Olympics ratings down but still lead other prime time shows, NBC execs say

Pyeongchang Olympics Figure Skating Women
Canada’s Kaetlyn Osmond performs her routine at the Gangneung Ice Arena ahead of the 2018 Winter Olympics in Gangneung, South Korea.

Pyeonchang TV ratings are off 6 percent from the winter games in Sochi, Russia four years ago, NBC officials said Tuesday.

Over the first five days of the Olympics, the prime-time audience is about 24 million on television and cable.

But the Comcast-owned entertainment company expects overall TV and digital consumption of the games to be the highest ever for a winter Olympics as NBCUniversal floods its platforms with content for the duration of the games that sign off on Feb. 25.

The audience fall-off in the Olympics is part of a broader trend in sports viewership, with the NFL ratings down about 10 percent over the last season.

The Olympics remain the biggest event on television with an audience that is double or triple that of the combined audience of the other networks during prime time, said Mark Lazarus, chairman of NBC Broadcasting & Sports, in a conference call with journalists Tuesday.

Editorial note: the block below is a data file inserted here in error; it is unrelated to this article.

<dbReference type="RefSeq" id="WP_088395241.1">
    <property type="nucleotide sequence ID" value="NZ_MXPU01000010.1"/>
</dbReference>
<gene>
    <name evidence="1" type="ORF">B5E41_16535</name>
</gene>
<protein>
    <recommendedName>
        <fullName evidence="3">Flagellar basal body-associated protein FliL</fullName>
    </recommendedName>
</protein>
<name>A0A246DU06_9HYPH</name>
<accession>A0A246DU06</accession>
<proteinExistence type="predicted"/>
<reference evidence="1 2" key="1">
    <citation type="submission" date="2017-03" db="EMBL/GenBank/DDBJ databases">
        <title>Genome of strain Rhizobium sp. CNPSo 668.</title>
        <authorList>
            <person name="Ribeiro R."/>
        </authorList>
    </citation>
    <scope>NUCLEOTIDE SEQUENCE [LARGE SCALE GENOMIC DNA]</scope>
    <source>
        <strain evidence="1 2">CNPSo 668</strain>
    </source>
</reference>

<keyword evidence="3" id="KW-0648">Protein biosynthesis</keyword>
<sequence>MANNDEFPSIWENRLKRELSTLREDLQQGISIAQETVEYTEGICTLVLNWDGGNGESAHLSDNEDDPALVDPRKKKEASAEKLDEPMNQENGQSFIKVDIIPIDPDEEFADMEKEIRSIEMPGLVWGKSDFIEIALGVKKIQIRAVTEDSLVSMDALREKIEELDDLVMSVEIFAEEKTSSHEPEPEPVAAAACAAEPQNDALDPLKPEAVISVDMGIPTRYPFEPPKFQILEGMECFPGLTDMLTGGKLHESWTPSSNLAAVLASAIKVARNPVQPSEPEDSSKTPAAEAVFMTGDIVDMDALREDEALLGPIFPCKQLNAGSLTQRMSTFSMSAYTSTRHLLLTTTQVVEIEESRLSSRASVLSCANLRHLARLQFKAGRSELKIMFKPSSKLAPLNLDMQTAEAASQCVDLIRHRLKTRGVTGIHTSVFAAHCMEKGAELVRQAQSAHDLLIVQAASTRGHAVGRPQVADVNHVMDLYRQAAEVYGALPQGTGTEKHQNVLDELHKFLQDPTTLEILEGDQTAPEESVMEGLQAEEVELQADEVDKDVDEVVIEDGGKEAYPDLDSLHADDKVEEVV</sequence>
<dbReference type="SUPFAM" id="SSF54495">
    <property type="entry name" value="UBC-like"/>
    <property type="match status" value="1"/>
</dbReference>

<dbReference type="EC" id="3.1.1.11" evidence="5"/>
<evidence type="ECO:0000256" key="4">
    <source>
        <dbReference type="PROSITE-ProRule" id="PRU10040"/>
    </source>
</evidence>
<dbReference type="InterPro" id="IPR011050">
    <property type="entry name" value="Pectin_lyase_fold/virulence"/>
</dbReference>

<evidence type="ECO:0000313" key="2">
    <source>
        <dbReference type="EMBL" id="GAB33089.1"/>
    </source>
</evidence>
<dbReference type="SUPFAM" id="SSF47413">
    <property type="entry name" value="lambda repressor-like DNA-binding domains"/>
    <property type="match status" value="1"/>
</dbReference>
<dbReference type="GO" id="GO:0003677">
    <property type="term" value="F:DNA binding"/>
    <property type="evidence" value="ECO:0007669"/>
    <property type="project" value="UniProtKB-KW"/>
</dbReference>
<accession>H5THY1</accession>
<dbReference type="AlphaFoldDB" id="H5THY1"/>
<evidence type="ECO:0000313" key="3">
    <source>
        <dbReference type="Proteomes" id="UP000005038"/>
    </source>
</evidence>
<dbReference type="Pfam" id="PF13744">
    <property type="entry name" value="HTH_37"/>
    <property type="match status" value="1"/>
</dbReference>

He also said that ratings were doing better than NBC anticipated and matching the audience sizes that NBC guaranteed to advertisers. NBC had set aside some advertising to give to advertisers in the event of weak ratings and the need to “make good” on audience promises. But NBC made what it promised so “we can put [some advertising] back in the marketplace,” Lazarus said.

NBC has said that it will sell more than $900 million in advertising on broadcast television, cable and digital platforms for the games. Lazarus said the additional ad sales could bring in an additional few million dollars but won’t take the total advertising for the winter games to $1 billion for NBC.

The entertainment company has 2,000 employees in South Korea and an additional 1,100 employees at an NBC Sports facility in Greenwich, Conn.